University regulators curtail Kenyan expansion spree

Local and neighbouring regulators have put the brakes on an expansion spree by Kenyan universities over deficient learning standards.

Institutions are facing a tough regulatory regime that has crippled expansion strategies that have seen Kenya’s universities spread their wings across most areas of the country and into neighbouring countries such as Tanzania, South Sudan, Rwanda and Uganda.

However, these local and regional forays are now under threat.

Late last month, the Tanzania Commission for Universities blocked Kenyatta University and Jomo Kenyatta University of Agriculture and Technology or JKUAT – two of Kenya’s leading institutions operating campuses in the Tanzanian city of Arusha – and 17 others in the country from admitting students from next month. The commission cited unmet standards.

Following this decree, Kenya’s Education Cabinet Secretary Fred Matiang’i ordered the two universities to also close their campuses in neighbouring Rwanda. It has emerged that the order followed complaints over non-conformity with set education guidelines.

“The ministry is concerned about the existence of the two campuses amidst the need for quality university education and prudent and responsible finance management in line with the Constitution, the Universities Act and the Public Finance Management Act 2012,” said Matiang'i in letters to Kenyatta University and JKUAT council chairmen.

“I urge the university council to deliberate on the way forward on the existence of the two campuses with a view of winding them up,” he added.

Rwandan audit

Last week, the Rwanda Higher Education Council said it is conducting an audit on all institutions operating in the country. The outcome of the audit, the Higher Education Council Executive Director Emmanuel Muvunyi said, will determine the fate of the campuses belonging to the Kenyan universities.

JKUAT started enrolling students in Rwanda in 2012 but suspended teaching in March this year after the council ordered it to seek more appropriate premises for its Kigali campus. This has affected about 3,000 university students pursuing both postgraduate and undergraduate studies.

Kenyatta University is yet to start teaching in its Rwanda premises, set up this year.

In 2015, the Rwandan government stopped Mount Kenya University – Kenya’s largest private university by student numbers – from offering five medical courses in the country, saying they did not meet set requirements. The Mount Kenya University Kigali Campus was opened in 2010 and mainly offers courses in health education and executive MBA programmes, with more than 4,000 students.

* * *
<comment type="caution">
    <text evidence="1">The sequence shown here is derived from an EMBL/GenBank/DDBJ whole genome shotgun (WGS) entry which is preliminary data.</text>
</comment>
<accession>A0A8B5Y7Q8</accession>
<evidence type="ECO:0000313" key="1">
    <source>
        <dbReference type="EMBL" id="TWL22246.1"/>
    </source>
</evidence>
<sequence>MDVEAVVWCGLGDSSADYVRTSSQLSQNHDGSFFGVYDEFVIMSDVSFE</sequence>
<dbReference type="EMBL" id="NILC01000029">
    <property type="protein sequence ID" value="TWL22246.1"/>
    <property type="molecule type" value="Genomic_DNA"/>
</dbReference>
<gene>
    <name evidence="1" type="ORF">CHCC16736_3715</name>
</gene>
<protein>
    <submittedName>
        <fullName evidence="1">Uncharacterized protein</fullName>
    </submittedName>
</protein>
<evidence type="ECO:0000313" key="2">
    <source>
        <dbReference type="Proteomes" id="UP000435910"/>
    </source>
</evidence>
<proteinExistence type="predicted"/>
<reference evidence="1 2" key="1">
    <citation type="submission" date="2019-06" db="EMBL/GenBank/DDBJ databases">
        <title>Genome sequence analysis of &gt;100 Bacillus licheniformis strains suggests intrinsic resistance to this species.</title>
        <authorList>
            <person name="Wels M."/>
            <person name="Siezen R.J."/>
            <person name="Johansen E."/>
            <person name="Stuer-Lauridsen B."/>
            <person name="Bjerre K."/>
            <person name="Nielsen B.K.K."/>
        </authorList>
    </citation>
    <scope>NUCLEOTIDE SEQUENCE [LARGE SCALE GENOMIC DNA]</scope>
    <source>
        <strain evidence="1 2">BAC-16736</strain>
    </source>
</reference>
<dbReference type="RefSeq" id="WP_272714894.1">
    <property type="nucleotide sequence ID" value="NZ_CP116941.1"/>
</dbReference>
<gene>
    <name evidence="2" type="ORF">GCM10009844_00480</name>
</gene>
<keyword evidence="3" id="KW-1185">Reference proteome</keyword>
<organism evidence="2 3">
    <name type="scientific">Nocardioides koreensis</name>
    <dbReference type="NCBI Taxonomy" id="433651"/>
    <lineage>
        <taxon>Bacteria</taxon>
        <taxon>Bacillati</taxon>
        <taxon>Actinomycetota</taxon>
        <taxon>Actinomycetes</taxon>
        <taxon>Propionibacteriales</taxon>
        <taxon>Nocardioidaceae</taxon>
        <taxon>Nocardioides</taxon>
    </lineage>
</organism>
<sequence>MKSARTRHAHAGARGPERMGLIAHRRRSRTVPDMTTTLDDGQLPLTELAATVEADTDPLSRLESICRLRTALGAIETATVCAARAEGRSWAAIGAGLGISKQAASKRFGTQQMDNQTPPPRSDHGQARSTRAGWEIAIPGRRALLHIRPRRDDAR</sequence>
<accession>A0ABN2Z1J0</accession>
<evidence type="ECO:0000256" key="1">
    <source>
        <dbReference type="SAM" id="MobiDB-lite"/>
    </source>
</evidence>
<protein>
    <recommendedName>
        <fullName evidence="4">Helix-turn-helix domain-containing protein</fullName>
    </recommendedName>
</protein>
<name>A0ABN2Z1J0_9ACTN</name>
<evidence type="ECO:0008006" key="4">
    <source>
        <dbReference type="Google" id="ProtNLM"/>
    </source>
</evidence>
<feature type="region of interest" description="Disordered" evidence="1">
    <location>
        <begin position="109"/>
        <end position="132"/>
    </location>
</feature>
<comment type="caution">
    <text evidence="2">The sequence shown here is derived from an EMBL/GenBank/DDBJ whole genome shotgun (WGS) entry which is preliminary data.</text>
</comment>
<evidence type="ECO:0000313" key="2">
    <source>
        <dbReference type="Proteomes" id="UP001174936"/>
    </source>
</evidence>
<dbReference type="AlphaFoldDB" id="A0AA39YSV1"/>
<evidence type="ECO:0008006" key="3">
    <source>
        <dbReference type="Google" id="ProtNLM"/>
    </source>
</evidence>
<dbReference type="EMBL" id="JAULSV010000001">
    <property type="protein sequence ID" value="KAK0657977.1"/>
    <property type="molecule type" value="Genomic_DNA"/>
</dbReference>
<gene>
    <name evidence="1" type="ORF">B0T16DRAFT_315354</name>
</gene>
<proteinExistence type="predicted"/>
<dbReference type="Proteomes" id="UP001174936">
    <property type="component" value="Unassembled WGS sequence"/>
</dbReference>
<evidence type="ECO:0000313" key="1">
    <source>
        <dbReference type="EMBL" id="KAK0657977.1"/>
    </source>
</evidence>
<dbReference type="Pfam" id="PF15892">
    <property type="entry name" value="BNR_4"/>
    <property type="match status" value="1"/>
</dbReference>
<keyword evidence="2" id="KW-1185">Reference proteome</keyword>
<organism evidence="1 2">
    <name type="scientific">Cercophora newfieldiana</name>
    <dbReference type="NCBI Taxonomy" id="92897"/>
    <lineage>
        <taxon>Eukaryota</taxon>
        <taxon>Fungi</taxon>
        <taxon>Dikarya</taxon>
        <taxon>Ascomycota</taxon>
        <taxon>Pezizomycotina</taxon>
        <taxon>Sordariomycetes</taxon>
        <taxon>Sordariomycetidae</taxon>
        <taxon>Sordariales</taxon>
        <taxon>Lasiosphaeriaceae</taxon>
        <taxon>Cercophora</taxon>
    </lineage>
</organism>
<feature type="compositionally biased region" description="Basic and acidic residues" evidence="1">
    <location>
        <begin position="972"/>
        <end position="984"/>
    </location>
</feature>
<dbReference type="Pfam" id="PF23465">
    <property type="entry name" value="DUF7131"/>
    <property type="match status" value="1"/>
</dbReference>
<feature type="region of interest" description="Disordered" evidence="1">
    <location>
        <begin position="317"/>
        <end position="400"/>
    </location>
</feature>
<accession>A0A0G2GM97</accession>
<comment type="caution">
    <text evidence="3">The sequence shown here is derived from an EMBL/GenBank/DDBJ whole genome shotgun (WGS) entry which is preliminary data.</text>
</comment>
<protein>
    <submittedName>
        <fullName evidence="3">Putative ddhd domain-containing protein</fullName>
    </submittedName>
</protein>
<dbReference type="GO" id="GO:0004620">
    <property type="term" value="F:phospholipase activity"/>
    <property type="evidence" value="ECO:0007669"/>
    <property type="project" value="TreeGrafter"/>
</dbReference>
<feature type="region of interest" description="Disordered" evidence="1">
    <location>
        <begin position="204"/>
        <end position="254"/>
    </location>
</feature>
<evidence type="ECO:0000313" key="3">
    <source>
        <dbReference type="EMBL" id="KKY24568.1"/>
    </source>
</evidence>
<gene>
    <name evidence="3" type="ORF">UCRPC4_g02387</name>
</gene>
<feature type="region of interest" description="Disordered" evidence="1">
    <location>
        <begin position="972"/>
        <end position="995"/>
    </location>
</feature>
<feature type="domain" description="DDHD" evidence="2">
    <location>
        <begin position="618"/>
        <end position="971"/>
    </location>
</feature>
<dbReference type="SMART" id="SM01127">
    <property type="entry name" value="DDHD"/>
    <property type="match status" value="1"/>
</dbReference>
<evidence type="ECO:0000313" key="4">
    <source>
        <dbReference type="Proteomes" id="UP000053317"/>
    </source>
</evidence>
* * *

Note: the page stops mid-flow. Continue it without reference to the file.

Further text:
The clampdown on foreign campuses comes only months after Matiang'i ordered several universities to close their local campuses as they could not meet the quality standards set under the new Universities Act of 2016, which seeks to boost the quality of learning by eliminating non-conforming institutions. Under the law, the establishment of campuses and satellite centres has to meet minimum standards specified in terms of structures and location.

Proof of accreditation

Foreign universities are now required to submit proof of accreditation from their home countries before they are allowed to offer courses in Kenya.

In January, President Uhuru Kenyatta issued a freeze on the establishment of new universities and called for increased investment in existing institutions. Following this announcement, the Commission for University Education, the higher education regulator, closed 10 out of 13 campuses of Kisii University, one of Kenya’s fastest growing public universities, potentially threatening the institution’s existence.

Three months ago, the commission launched a massive audit of all public universities to root out sub-standard campuses and institutions following concerns over the faltering quality of learning as universities rapidly expanded student numbers.

Sources within the commission said a bigger crackdown is expected in the coming months following the completion of the audit.

Employers are raising concerns that while higher education has been producing growing numbers of graduates – estimated at more than 10,000 annually – many lack the technical skills needed by the economy.

A recent study by the Inter-University Council for East Africa, which regulates higher education in the East African Community’s five countries – Burundi, Kenya, Rwanda, Tanzania and Uganda – said most graduates across the region are not fully prepared for the job market.

The study showed that Uganda has the worst record, with at least 63% of graduates found to lack job market skills. It is followed closely by Tanzania, where 61% of graduates are ill prepared. In Burundi and Rwanda, 55% and 52% of graduates respectively are perceived to be competent. In Kenya, 51% of graduates are believed to be unfit for jobs.